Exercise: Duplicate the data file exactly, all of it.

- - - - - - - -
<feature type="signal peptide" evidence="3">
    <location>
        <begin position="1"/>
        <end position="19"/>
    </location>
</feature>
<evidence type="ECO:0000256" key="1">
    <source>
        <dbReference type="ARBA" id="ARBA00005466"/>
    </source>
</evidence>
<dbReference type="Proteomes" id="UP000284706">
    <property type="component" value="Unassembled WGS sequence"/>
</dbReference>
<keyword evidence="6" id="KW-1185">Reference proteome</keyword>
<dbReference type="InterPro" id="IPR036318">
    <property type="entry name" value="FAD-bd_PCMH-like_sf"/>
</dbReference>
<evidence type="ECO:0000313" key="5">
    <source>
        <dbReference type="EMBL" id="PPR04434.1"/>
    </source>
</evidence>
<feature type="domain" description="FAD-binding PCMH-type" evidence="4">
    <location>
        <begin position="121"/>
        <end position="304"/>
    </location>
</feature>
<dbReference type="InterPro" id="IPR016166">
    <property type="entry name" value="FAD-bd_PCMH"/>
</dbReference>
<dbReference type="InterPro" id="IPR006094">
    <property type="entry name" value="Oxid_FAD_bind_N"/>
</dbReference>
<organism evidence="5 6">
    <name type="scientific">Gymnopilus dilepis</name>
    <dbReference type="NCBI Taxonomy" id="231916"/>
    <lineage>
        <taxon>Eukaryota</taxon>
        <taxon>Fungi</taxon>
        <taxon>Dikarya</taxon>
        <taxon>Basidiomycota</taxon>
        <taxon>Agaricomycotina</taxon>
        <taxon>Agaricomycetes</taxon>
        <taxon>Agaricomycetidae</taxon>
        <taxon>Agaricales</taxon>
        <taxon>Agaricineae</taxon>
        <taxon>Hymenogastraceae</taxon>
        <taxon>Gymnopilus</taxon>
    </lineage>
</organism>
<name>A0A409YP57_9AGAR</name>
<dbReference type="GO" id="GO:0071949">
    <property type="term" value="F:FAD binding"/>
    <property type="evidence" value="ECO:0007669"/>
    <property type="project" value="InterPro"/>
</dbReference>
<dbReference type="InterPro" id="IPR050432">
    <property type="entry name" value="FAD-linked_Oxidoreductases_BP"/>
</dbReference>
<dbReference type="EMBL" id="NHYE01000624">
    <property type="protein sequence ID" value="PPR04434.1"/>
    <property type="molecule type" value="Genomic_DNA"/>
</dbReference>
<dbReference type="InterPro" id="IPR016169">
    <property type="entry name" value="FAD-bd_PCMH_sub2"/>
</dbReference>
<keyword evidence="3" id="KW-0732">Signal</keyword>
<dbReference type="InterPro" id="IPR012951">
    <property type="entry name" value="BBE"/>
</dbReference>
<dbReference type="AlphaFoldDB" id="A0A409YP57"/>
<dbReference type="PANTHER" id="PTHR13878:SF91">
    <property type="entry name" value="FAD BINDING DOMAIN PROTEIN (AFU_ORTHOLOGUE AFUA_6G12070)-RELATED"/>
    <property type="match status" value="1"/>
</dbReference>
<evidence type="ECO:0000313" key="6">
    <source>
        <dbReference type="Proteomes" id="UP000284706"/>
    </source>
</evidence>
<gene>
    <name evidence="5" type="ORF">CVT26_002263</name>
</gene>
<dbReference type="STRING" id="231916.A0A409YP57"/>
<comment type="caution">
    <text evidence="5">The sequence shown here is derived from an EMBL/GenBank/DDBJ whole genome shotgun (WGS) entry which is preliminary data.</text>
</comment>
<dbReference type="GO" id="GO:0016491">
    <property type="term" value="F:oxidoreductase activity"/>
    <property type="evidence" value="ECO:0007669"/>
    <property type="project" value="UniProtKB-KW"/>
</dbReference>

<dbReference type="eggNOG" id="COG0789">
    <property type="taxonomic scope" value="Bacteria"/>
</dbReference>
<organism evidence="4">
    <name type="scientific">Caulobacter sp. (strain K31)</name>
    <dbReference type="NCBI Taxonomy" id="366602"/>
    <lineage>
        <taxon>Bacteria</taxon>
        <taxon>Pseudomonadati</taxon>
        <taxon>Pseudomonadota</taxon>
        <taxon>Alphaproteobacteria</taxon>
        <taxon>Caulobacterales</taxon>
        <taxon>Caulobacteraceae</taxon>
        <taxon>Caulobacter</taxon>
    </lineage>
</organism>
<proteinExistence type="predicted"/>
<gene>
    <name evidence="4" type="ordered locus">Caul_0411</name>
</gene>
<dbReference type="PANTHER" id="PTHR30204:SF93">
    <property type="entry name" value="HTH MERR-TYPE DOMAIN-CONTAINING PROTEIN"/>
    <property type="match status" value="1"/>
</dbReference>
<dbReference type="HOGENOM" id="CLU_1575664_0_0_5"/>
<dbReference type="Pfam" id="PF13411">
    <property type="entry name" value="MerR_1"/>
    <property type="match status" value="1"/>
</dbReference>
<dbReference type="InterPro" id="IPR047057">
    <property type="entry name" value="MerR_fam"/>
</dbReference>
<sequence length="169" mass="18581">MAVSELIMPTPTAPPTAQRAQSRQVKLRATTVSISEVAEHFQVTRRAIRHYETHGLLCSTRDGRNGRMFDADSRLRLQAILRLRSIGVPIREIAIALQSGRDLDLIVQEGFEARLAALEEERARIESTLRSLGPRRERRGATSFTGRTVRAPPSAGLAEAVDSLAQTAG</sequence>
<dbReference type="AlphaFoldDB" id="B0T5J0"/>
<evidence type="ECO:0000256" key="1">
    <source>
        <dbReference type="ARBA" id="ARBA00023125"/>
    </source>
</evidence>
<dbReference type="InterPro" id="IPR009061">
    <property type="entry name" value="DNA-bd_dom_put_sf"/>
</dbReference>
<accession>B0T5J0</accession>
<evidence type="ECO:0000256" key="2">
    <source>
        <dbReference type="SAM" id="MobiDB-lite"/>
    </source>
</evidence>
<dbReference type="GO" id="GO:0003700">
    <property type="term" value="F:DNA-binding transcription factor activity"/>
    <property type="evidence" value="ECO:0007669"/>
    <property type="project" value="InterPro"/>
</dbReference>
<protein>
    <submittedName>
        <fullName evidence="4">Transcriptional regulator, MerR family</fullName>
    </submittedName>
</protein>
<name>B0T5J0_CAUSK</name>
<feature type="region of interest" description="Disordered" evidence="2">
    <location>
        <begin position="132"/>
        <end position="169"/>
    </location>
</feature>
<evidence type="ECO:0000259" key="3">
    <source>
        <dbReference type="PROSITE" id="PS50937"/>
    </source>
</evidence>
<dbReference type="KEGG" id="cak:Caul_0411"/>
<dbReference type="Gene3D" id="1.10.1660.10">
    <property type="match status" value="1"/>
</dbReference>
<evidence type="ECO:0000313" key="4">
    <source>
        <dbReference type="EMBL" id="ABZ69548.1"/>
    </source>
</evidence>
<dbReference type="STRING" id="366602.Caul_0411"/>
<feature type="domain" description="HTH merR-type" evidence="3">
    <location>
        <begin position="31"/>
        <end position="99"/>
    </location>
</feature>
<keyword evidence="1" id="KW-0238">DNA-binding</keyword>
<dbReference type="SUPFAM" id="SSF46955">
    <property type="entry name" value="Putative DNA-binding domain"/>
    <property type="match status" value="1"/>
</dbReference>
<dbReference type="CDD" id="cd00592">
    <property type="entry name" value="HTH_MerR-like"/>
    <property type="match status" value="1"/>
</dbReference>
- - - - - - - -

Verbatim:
<feature type="signal peptide" evidence="3">
    <location>
        <begin position="1"/>
        <end position="19"/>
    </location>
</feature>
<evidence type="ECO:0000256" key="1">
    <source>
        <dbReference type="ARBA" id="ARBA00005466"/>
    </source>
</evidence>
<dbReference type="Proteomes" id="UP000284706">
    <property type="component" value="Unassembled WGS sequence"/>
</dbReference>
<keyword evidence="6" id="KW-1185">Reference proteome</keyword>
<dbReference type="InterPro" id="IPR036318">
    <property type="entry name" value="FAD-bd_PCMH-like_sf"/>
</dbReference>
<evidence type="ECO:0000313" key="5">
    <source>
        <dbReference type="EMBL" id="PPR04434.1"/>
    </source>
</evidence>
<feature type="domain" description="FAD-binding PCMH-type" evidence="4">
    <location>
        <begin position="121"/>
        <end position="304"/>
    </location>
</feature>
<dbReference type="InterPro" id="IPR016166">
    <property type="entry name" value="FAD-bd_PCMH"/>
</dbReference>
<dbReference type="InterPro" id="IPR006094">
    <property type="entry name" value="Oxid_FAD_bind_N"/>
</dbReference>
<organism evidence="5 6">
    <name type="scientific">Gymnopilus dilepis</name>
    <dbReference type="NCBI Taxonomy" id="231916"/>
    <lineage>
        <taxon>Eukaryota</taxon>
        <taxon>Fungi</taxon>
        <taxon>Dikarya</taxon>
        <taxon>Basidiomycota</taxon>
        <taxon>Agaricomycotina</taxon>
        <taxon>Agaricomycetes</taxon>
        <taxon>Agaricomycetidae</taxon>
        <taxon>Agaricales</taxon>
        <taxon>Agaricineae</taxon>
        <taxon>Hymenogastraceae</taxon>
        <taxon>Gymnopilus</taxon>
    </lineage>
</organism>
<name>A0A409YP57_9AGAR</name>
<dbReference type="GO" id="GO:0071949">
    <property type="term" value="F:FAD binding"/>
    <property type="evidence" value="ECO:0007669"/>
    <property type="project" value="InterPro"/>
</dbReference>
<dbReference type="InterPro" id="IPR050432">
    <property type="entry name" value="FAD-linked_Oxidoreductases_BP"/>
</dbReference>
<dbReference type="EMBL" id="NHYE01000624">
    <property type="protein sequence ID" value="PPR04434.1"/>
    <property type="molecule type" value="Genomic_DNA"/>
</dbReference>
<dbReference type="InterPro" id="IPR016169">
    <property type="entry name" value="FAD-bd_PCMH_sub2"/>
</dbReference>
<keyword evidence="3" id="KW-0732">Signal</keyword>
<dbReference type="InterPro" id="IPR012951">
    <property type="entry name" value="BBE"/>
</dbReference>
<dbReference type="AlphaFoldDB" id="A0A409YP57"/>
<dbReference type="PANTHER" id="PTHR13878:SF91">
    <property type="entry name" value="FAD BINDING DOMAIN PROTEIN (AFU_ORTHOLOGUE AFUA_6G12070)-RELATED"/>
    <property type="match status" value="1"/>
</dbReference>
<evidence type="ECO:0000313" key="6">
    <source>
        <dbReference type="Proteomes" id="UP000284706"/>
    </source>
</evidence>
<gene>
    <name evidence="5" type="ORF">CVT26_002263</name>
</gene>
<dbReference type="STRING" id="231916.A0A409YP57"/>
<comment type="caution">
    <text evidence="5">The sequence shown here is derived from an EMBL/GenBank/DDBJ whole genome shotgun (WGS) entry which is preliminary data.</text>
</comment>
<dbReference type="GO" id="GO:0016491">
    <property type="term" value="F:oxidoreductase activity"/>
    <property type="evidence" value="ECO:0007669"/>
    <property type="project" value="UniProtKB-KW"/>
</dbReference>

<dbReference type="eggNOG" id="COG0789">
    <property type="taxonomic scope" value="Bacteria"/>
</dbReference>
<organism evidence="4">
    <name type="scientific">Caulobacter sp. (strain K31)</name>
    <dbReference type="NCBI Taxonomy" id="366602"/>
    <lineage>
        <taxon>Bacteria</taxon>
        <taxon>Pseudomonadati</taxon>
        <taxon>Pseudomonadota</taxon>
        <taxon>Alphaproteobacteria</taxon>
        <taxon>Caulobacterales</taxon>
        <taxon>Caulobacteraceae</taxon>
        <taxon>Caulobacter</taxon>
    </lineage>
</organism>
<proteinExistence type="predicted"/>
<gene>
    <name evidence="4" type="ordered locus">Caul_0411</name>
</gene>
<dbReference type="PANTHER" id="PTHR30204:SF93">
    <property type="entry name" value="HTH MERR-TYPE DOMAIN-CONTAINING PROTEIN"/>
    <property type="match status" value="1"/>
</dbReference>
<dbReference type="HOGENOM" id="CLU_1575664_0_0_5"/>
<dbReference type="Pfam" id="PF13411">
    <property type="entry name" value="MerR_1"/>
    <property type="match status" value="1"/>
</dbReference>
<dbReference type="InterPro" id="IPR047057">
    <property type="entry name" value="MerR_fam"/>
</dbReference>
<sequence length="169" mass="18581">MAVSELIMPTPTAPPTAQRAQSRQVKLRATTVSISEVAEHFQVTRRAIRHYETHGLLCSTRDGRNGRMFDADSRLRLQAILRLRSIGVPIREIAIALQSGRDLDLIVQEGFEARLAALEEERARIESTLRSLGPRRERRGATSFTGRTVRAPPSAGLAEAVDSLAQTAG</sequence>
<dbReference type="AlphaFoldDB" id="B0T5J0"/>
<evidence type="ECO:0000256" key="1">
    <source>
        <dbReference type="ARBA" id="ARBA00023125"/>
    </source>
</evidence>
<dbReference type="InterPro" id="IPR009061">
    <property type="entry name" value="DNA-bd_dom_put_sf"/>
</dbReference>
<accession>B0T5J0</accession>
<evidence type="ECO:0000256" key="2">
    <source>
        <dbReference type="SAM" id="MobiDB-lite"/>
    </source>
</evidence>
<dbReference type="GO" id="GO:0003700">
    <property type="term" value="F:DNA-binding transcription factor activity"/>
    <property type="evidence" value="ECO:0007669"/>
    <property type="project" value="InterPro"/>
</dbReference>
<protein>
    <submittedName>
        <fullName evidence="4">Transcriptional regulator, MerR family</fullName>
    </submittedName>
</protein>
<name>B0T5J0_CAUSK</name>
<feature type="region of interest" description="Disordered" evidence="2">
    <location>
        <begin position="132"/>
        <end position="169"/>
    </location>
</feature>
<evidence type="ECO:0000259" key="3">
    <source>
        <dbReference type="PROSITE" id="PS50937"/>
    </source>
</evidence>
<dbReference type="KEGG" id="cak:Caul_0411"/>
<dbReference type="Gene3D" id="1.10.1660.10">
    <property type="match status" value="1"/>
</dbReference>
<evidence type="ECO:0000313" key="4">
    <source>
        <dbReference type="EMBL" id="ABZ69548.1"/>
    </source>
</evidence>
<dbReference type="STRING" id="366602.Caul_0411"/>
<feature type="domain" description="HTH merR-type" evidence="3">
    <location>
        <begin position="31"/>
        <end position="99"/>
    </location>
</feature>
<keyword evidence="1" id="KW-0238">DNA-binding</keyword>
<dbReference type="SUPFAM" id="SSF46955">
    <property type="entry name" value="Putative DNA-binding domain"/>
    <property type="match status" value="1"/>
</dbReference>
<dbReference type="CDD" id="cd00592">
    <property type="entry name" value="HTH_MerR-like"/>
    <property type="match status" value="1"/>
</dbReference>